Pacific Northwest grain companies, in their final contract offer to longshoremen, are demanding “750 changes to a contract that’s made the industry successful for the past 80 years,” the International Longshore and Warehouse Union stated Friday in a release, and prospects for union approval do not look good.
Members of ILWU Local 4 in Vancouver, Wash., Local 8 in Portland, Local 19 in Seattle and Local 23 in Tacoma are voting Friday and Saturday on the final contract offer made by the Pacific Northwest Grain Handlers Association. The workers are voting in person at their respective union halls, and the ILWU will notify employers of the results by noon on Monday.
“The current Northwest Grain Handlers’ agreement has been productive for several decades, but the multinational employers came to negotiations demanding more than 750 concessions from local workers,” said Jennifer Sargent, spokeswoman for the ILWU Coast Longshore Division.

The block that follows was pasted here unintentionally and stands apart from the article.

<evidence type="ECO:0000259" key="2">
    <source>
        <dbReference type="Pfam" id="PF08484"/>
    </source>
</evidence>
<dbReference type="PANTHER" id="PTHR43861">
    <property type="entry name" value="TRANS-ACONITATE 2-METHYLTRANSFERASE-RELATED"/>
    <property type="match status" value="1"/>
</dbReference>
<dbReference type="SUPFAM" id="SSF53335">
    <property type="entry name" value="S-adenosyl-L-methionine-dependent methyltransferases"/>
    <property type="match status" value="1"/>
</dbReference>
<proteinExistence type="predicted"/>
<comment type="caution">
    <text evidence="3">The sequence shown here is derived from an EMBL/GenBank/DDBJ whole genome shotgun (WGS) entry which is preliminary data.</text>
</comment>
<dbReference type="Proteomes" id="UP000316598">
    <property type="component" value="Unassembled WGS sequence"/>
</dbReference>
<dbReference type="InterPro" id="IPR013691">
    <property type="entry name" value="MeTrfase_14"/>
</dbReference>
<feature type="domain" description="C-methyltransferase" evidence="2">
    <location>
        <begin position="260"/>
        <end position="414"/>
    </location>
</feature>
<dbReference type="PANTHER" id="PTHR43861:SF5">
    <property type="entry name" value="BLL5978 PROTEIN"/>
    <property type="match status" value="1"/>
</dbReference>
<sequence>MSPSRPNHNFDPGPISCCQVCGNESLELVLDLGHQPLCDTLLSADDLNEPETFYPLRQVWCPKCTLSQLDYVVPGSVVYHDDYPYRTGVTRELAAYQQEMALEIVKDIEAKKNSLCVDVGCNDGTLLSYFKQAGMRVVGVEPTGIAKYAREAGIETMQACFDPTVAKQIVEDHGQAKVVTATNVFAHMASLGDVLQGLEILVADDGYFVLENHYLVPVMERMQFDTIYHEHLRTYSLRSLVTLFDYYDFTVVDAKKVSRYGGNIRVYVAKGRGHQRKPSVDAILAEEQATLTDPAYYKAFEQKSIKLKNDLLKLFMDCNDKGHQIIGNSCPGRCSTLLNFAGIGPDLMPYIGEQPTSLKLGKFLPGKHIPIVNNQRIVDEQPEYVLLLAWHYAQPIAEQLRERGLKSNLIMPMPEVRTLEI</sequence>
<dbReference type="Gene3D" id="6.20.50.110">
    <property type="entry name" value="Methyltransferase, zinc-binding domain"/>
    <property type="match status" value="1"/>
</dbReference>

“The union negotiating committee has recommended that members cast a note of ‘no’ on the industry’s proposal,” Sargent said.
The grain handlers association has declined to comment while the union voting is under way, and the association is not commenting on local speculation that the employers are preparing for a lockout.
The industry’s contract proposal covers six grain export terminals owned by Marubeni (Columbia Grain) in Portland, Mitsui (United Grain) in Vancouver, Louis Dreyfus Commodities (elevators in Seattle and Portland) and Cargill and CHS (Temco elevators in Tacoma and Portland).